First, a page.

2. How well are teams and their work processes enabled from a remote technology perspective (e.g., a developer with a laptop versus a receptionist with a desktop)?
  3. How likely is it that team members will have challenges working from home (e.g., the single parent juggling homeschool duties and work obligations)?

We recommend administering an anonymous survey that provides answers to these questions and can be sorted by team averages. Based on such data, you can determine which teams require the most in-person interaction, are least enabled by technology and have the most challenges at home. Prioritize helping these teams return to the workplace first.


Finally, don’t overlook relevant utilization data that you may have gathered with sensors, via a smart office system. Pre-COVID-19 space usage trends can help you determine which teams use the office most, as well as periods of peak space utilization. These insights will be useful when designing your team reintroduction and staggering strategy.


3. Provide support for teams working remotely.


Consider adopting agile practices for these teams, including more frequent stand-up meetings and clearer key performance indicators (or even objectives and key results), to help them deal with challenges of remote environments.


Be sure to provide the ergonomic furnishings and integrated technology platforms people need to be comfortable and productive while working from home. Then, outfit your physical office with the right furniture and tools to enhance collaboration with remote colleagues.


4. Overcommunicate.


During any crisis or period of above-average change, organizations need to embrace overcommunication. Consider Franklin D. Roosevelt’s fireside chats during the Great Depression and World War II. These informal radio updates brought people comfort and boosted confidence during a time of great crisis.


At Herman Miller, we have an internal social network, which is our key internal news feed. Having such a platform is especially critical during these times because it allows you to efficiently broadcast leadership videos on key change management topics. It also gives employees a chance to respond with any feedback.


This is also a period where anonymous change management “pulse check” surveys are important because not everyone feels comfortable raising their hand in a public forum. In these surveys, you can ask questions like “How do you feel about the measures being taken during your return to work?” and “What additional ideas do you have to help us ensure the safety of the team?”


5. “Nudge” employees to make the right personal decisions.


Don’t just equip employees with masks and sanitizer; nudge them as well to encourage desired behaviors. Julia Dhar, the head of Boston Consulting Group’s Behavioral Economics and Insights Initiative, suggests something as simple as giving employees high-end soap to encourage handwashing.


video call


Adjusting Long-term Strategies for the Future of Work

1. With more cross-functional decisions about people, consider creating a true people team.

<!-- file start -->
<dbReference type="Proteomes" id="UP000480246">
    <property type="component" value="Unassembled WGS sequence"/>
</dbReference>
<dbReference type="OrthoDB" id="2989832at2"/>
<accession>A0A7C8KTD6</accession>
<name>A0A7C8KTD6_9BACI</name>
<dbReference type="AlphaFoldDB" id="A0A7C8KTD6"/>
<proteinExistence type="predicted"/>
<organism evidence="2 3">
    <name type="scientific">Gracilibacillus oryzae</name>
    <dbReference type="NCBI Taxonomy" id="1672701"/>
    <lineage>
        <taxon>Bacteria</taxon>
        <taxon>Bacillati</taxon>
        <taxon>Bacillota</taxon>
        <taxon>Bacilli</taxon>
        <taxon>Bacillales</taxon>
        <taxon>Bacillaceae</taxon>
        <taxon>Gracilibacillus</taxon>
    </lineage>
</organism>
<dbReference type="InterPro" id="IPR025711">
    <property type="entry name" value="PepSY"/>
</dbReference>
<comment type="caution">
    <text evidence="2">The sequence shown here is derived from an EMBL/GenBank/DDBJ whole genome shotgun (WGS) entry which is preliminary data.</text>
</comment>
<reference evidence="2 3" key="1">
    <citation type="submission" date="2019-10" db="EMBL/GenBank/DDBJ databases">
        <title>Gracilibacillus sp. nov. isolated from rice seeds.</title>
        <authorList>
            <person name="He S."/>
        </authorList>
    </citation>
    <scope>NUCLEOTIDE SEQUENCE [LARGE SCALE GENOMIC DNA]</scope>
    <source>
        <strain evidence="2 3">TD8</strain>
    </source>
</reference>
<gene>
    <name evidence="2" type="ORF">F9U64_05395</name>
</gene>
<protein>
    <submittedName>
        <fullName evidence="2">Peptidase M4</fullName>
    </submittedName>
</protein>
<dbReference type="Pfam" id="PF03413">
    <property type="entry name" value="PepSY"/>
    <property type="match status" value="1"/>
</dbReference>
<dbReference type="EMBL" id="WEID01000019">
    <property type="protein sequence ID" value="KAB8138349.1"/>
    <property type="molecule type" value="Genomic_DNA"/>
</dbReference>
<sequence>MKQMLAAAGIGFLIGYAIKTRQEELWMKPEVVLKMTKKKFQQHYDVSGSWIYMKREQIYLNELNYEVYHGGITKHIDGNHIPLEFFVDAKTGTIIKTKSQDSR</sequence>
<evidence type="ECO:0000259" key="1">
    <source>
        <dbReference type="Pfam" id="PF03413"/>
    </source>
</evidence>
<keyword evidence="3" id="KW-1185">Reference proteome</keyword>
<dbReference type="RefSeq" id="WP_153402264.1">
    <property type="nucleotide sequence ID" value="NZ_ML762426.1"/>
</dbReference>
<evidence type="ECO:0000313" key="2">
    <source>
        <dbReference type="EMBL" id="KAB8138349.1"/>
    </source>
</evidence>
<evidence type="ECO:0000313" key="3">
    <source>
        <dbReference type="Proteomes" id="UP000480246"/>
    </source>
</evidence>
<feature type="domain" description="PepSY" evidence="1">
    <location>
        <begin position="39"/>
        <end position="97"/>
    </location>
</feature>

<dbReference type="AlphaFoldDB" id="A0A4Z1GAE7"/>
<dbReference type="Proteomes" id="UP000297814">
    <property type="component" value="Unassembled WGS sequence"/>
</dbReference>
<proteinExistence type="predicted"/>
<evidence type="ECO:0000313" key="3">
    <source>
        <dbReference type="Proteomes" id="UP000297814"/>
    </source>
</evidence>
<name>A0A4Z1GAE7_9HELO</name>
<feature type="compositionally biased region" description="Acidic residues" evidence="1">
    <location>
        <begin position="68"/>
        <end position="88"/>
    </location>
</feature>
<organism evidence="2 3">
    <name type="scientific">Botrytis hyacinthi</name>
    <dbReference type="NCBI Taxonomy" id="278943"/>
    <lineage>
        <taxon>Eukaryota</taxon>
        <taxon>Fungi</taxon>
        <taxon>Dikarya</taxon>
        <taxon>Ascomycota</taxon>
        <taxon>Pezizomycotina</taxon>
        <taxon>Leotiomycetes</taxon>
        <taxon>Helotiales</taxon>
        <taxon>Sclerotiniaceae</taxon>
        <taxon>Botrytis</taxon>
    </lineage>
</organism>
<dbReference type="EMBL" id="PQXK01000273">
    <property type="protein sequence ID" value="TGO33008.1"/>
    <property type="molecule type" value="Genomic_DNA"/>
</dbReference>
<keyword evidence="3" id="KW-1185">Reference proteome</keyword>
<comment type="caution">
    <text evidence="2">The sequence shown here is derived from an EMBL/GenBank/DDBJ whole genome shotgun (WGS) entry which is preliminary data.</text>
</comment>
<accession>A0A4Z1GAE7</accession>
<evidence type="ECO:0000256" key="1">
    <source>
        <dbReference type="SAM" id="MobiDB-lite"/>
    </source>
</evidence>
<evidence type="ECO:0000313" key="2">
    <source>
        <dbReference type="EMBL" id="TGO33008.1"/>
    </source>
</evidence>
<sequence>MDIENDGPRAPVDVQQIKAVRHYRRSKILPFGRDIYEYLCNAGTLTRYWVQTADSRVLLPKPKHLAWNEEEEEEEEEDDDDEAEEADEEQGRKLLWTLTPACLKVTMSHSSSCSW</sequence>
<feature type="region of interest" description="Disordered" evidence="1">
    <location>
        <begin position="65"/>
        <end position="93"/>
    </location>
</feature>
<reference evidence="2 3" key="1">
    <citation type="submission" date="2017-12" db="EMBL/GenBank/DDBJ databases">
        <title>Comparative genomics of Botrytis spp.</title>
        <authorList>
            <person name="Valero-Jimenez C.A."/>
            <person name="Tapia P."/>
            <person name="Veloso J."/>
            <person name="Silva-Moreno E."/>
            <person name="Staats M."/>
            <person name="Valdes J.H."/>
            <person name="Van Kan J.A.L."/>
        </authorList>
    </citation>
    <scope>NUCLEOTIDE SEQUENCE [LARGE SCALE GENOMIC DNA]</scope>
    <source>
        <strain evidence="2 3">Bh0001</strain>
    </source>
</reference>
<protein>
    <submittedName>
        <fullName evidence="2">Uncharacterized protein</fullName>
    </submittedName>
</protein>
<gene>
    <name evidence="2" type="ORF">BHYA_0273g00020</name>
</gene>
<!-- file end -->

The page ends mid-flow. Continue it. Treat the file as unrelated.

Whether you are trying to decide “Who goes back to work first?” or “How can we better equip distributed teams?” one insight is becoming self-evident: never before have the decisions of facilities, HR and IT been so interdependent. Is it time for these disparate functions to come together under the umbrella of a true Chief People Officer? At a minimum, we recommend organizations create stronger coordination between these teams as the interdependency of these functions accelerates post-COVID-19.


2. Safety and serendipity don’t need to be mutually exclusive. Embrace physical workplace design changes that increase the safety of your space without impacting interaction.


Creating great workplaces that improve team connectivity will continue to be one of the most powerful levers an organization can use to achieve improved productivity and to attract and keep top talent. Herman Miller partnered with Leesman to study the impact of workplace design on employee experience. Aggregated employee survey results after a redesign showed a 25-percent increase in agreement with the statement “My workplace helps me be more productive,” and a 28-percent increase agreement with the statement “My workplace gives me a sense of community.” This dynamic has survived crises in the past (think Hong Kong post-SARS), and we believe it will continue to be true once our communities begin to reconnect in-person.


Rather than focusing on dividers, successful future workplaces will better weave in safety features that don’t compromise workplace comfort and connectivity. Examples include:

  • Improved air quality and ventilation.
  • Increased cleanability through simplified design and antimicrobials (in certain instances).
  • Reduced physical contact through gesture and voice control technologies.


3. There will be more video calls. Continue to evolve your workplace design to make these easy for everyone.


Coming out of this crisis, your organization may decide that it makes sense to keep some teams working remotely. This will result in fewer in-person meetings and more video calls.


The agile way we are taking video calls from our laptops will continue. Many will be one-on-one and will not always require the dedicated video conferencing rooms many of us currently have. Rather, we will need to increase the availability of private phone booths, or havens as we call them at Herman Miller. These are areas with acoustic and visual privacy where people can take a quick video call away from their desk.


4. If COVID-19 has taught us anything, it’s that the world can change very quickly. Use this time as a catalyst to embolden and expedite your workplace strategy.

There is a meme currently circulating online that says, “Who led the digital strategy of your company? a) CEO, b) CTO, c) COVID-19.” Can you guess which answer was circled? COVID-19 is teaching all of us how to be more agile. As Bill George, former CEO and Harvard Business School professor, recently said, “If you were planning changes over the next three years, try and make them in the next three months.”


While this period will (and should) necessitate changes to workplace strategies, we believe the physical workplace will continue to play a critical role coming out of this crisis. In a period that will be characterized by very rapid social and technological innovation, we will need to be proactive—and human-centered—in our approach to workplace strategy